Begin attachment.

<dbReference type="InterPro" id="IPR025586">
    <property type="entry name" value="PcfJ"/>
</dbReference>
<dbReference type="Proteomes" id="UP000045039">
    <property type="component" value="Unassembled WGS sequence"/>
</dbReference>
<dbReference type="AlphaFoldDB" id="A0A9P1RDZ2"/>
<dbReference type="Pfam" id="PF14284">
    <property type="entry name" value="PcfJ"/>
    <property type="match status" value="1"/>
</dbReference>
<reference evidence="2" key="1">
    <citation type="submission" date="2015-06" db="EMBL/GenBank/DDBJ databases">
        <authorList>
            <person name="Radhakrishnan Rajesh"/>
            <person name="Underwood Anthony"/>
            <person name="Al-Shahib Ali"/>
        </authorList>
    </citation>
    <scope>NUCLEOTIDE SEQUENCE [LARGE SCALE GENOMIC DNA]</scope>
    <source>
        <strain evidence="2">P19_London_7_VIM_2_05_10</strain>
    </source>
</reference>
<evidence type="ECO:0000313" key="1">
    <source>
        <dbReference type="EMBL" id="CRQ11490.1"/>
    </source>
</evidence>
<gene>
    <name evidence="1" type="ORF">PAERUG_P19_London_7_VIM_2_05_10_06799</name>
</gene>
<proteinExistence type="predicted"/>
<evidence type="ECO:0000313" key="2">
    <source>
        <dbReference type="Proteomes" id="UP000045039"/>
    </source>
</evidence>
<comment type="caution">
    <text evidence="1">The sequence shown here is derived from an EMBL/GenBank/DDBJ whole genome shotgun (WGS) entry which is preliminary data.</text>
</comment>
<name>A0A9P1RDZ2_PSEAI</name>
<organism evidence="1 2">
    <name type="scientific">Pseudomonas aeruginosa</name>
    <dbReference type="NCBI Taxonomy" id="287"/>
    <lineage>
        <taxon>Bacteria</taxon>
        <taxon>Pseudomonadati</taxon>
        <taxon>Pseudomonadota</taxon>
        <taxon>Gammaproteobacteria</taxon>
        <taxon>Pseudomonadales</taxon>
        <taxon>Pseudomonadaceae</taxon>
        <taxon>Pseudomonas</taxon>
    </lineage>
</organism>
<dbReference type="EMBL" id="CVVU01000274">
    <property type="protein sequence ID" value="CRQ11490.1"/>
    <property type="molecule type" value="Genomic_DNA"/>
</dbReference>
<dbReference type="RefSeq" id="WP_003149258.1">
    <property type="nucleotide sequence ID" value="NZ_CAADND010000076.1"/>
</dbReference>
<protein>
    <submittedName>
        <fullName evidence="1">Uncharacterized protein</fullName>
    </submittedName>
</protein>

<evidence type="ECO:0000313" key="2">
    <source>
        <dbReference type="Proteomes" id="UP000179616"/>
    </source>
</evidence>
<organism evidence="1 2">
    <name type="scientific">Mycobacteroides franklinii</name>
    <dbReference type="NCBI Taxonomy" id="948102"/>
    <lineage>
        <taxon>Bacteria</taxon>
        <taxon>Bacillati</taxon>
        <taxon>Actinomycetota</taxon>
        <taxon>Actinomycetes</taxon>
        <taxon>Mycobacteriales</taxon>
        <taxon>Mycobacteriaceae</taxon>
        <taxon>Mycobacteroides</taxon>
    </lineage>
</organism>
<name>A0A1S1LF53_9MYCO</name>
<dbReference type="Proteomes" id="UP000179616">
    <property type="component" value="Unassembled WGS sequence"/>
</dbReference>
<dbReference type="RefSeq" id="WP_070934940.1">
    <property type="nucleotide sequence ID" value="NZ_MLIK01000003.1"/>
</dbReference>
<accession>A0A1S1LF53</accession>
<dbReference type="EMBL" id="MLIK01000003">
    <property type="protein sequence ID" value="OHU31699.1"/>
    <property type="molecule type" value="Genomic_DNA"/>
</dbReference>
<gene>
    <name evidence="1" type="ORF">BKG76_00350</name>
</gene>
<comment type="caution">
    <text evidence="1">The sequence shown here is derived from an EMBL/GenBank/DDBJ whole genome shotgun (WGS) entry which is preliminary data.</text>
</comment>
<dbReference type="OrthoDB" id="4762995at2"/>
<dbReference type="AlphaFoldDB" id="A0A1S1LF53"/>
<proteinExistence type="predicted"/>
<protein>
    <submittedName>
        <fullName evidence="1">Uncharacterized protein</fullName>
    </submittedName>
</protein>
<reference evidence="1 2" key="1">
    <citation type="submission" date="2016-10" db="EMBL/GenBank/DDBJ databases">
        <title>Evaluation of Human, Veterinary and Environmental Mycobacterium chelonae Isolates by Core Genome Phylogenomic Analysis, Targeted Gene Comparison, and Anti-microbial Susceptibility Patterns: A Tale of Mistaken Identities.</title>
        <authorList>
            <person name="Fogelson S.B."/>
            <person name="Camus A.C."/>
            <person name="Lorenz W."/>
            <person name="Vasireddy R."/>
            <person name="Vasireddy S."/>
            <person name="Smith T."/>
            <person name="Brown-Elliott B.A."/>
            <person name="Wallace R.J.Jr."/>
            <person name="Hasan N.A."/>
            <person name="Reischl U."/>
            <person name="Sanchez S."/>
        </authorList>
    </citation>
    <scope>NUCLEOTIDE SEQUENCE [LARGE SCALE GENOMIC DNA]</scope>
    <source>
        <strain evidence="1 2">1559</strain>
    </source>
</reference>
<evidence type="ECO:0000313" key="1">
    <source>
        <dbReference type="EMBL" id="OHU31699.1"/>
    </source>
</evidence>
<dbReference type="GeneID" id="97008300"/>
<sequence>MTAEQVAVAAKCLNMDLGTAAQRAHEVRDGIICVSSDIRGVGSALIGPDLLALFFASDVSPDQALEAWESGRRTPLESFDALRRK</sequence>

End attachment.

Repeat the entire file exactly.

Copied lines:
<dbReference type="InterPro" id="IPR025586">
    <property type="entry name" value="PcfJ"/>
</dbReference>
<dbReference type="Proteomes" id="UP000045039">
    <property type="component" value="Unassembled WGS sequence"/>
</dbReference>
<dbReference type="AlphaFoldDB" id="A0A9P1RDZ2"/>
<dbReference type="Pfam" id="PF14284">
    <property type="entry name" value="PcfJ"/>
    <property type="match status" value="1"/>
</dbReference>
<reference evidence="2" key="1">
    <citation type="submission" date="2015-06" db="EMBL/GenBank/DDBJ databases">
        <authorList>
            <person name="Radhakrishnan Rajesh"/>
            <person name="Underwood Anthony"/>
            <person name="Al-Shahib Ali"/>
        </authorList>
    </citation>
    <scope>NUCLEOTIDE SEQUENCE [LARGE SCALE GENOMIC DNA]</scope>
    <source>
        <strain evidence="2">P19_London_7_VIM_2_05_10</strain>
    </source>
</reference>
<evidence type="ECO:0000313" key="1">
    <source>
        <dbReference type="EMBL" id="CRQ11490.1"/>
    </source>
</evidence>
<gene>
    <name evidence="1" type="ORF">PAERUG_P19_London_7_VIM_2_05_10_06799</name>
</gene>
<proteinExistence type="predicted"/>
<evidence type="ECO:0000313" key="2">
    <source>
        <dbReference type="Proteomes" id="UP000045039"/>
    </source>
</evidence>
<comment type="caution">
    <text evidence="1">The sequence shown here is derived from an EMBL/GenBank/DDBJ whole genome shotgun (WGS) entry which is preliminary data.</text>
</comment>
<name>A0A9P1RDZ2_PSEAI</name>
<organism evidence="1 2">
    <name type="scientific">Pseudomonas aeruginosa</name>
    <dbReference type="NCBI Taxonomy" id="287"/>
    <lineage>
        <taxon>Bacteria</taxon>
        <taxon>Pseudomonadati</taxon>
        <taxon>Pseudomonadota</taxon>
        <taxon>Gammaproteobacteria</taxon>
        <taxon>Pseudomonadales</taxon>
        <taxon>Pseudomonadaceae</taxon>
        <taxon>Pseudomonas</taxon>
    </lineage>
</organism>
<dbReference type="EMBL" id="CVVU01000274">
    <property type="protein sequence ID" value="CRQ11490.1"/>
    <property type="molecule type" value="Genomic_DNA"/>
</dbReference>
<dbReference type="RefSeq" id="WP_003149258.1">
    <property type="nucleotide sequence ID" value="NZ_CAADND010000076.1"/>
</dbReference>
<protein>
    <submittedName>
        <fullName evidence="1">Uncharacterized protein</fullName>
    </submittedName>
</protein>

<evidence type="ECO:0000313" key="2">
    <source>
        <dbReference type="Proteomes" id="UP000179616"/>
    </source>
</evidence>
<organism evidence="1 2">
    <name type="scientific">Mycobacteroides franklinii</name>
    <dbReference type="NCBI Taxonomy" id="948102"/>
    <lineage>
        <taxon>Bacteria</taxon>
        <taxon>Bacillati</taxon>
        <taxon>Actinomycetota</taxon>
        <taxon>Actinomycetes</taxon>
        <taxon>Mycobacteriales</taxon>
        <taxon>Mycobacteriaceae</taxon>
        <taxon>Mycobacteroides</taxon>
    </lineage>
</organism>
<name>A0A1S1LF53_9MYCO</name>
<dbReference type="Proteomes" id="UP000179616">
    <property type="component" value="Unassembled WGS sequence"/>
</dbReference>
<dbReference type="RefSeq" id="WP_070934940.1">
    <property type="nucleotide sequence ID" value="NZ_MLIK01000003.1"/>
</dbReference>
<accession>A0A1S1LF53</accession>
<dbReference type="EMBL" id="MLIK01000003">
    <property type="protein sequence ID" value="OHU31699.1"/>
    <property type="molecule type" value="Genomic_DNA"/>
</dbReference>
<gene>
    <name evidence="1" type="ORF">BKG76_00350</name>
</gene>
<comment type="caution">
    <text evidence="1">The sequence shown here is derived from an EMBL/GenBank/DDBJ whole genome shotgun (WGS) entry which is preliminary data.</text>
</comment>
<dbReference type="OrthoDB" id="4762995at2"/>
<dbReference type="AlphaFoldDB" id="A0A1S1LF53"/>
<proteinExistence type="predicted"/>
<protein>
    <submittedName>
        <fullName evidence="1">Uncharacterized protein</fullName>
    </submittedName>
</protein>
<reference evidence="1 2" key="1">
    <citation type="submission" date="2016-10" db="EMBL/GenBank/DDBJ databases">
        <title>Evaluation of Human, Veterinary and Environmental Mycobacterium chelonae Isolates by Core Genome Phylogenomic Analysis, Targeted Gene Comparison, and Anti-microbial Susceptibility Patterns: A Tale of Mistaken Identities.</title>
        <authorList>
            <person name="Fogelson S.B."/>
            <person name="Camus A.C."/>
            <person name="Lorenz W."/>
            <person name="Vasireddy R."/>
            <person name="Vasireddy S."/>
            <person name="Smith T."/>
            <person name="Brown-Elliott B.A."/>
            <person name="Wallace R.J.Jr."/>
            <person name="Hasan N.A."/>
            <person name="Reischl U."/>
            <person name="Sanchez S."/>
        </authorList>
    </citation>
    <scope>NUCLEOTIDE SEQUENCE [LARGE SCALE GENOMIC DNA]</scope>
    <source>
        <strain evidence="1 2">1559</strain>
    </source>
</reference>
<evidence type="ECO:0000313" key="1">
    <source>
        <dbReference type="EMBL" id="OHU31699.1"/>
    </source>
</evidence>
<dbReference type="GeneID" id="97008300"/>
<sequence>MTAEQVAVAAKCLNMDLGTAAQRAHEVRDGIICVSSDIRGVGSALIGPDLLALFFASDVSPDQALEAWESGRRTPLESFDALRRK</sequence>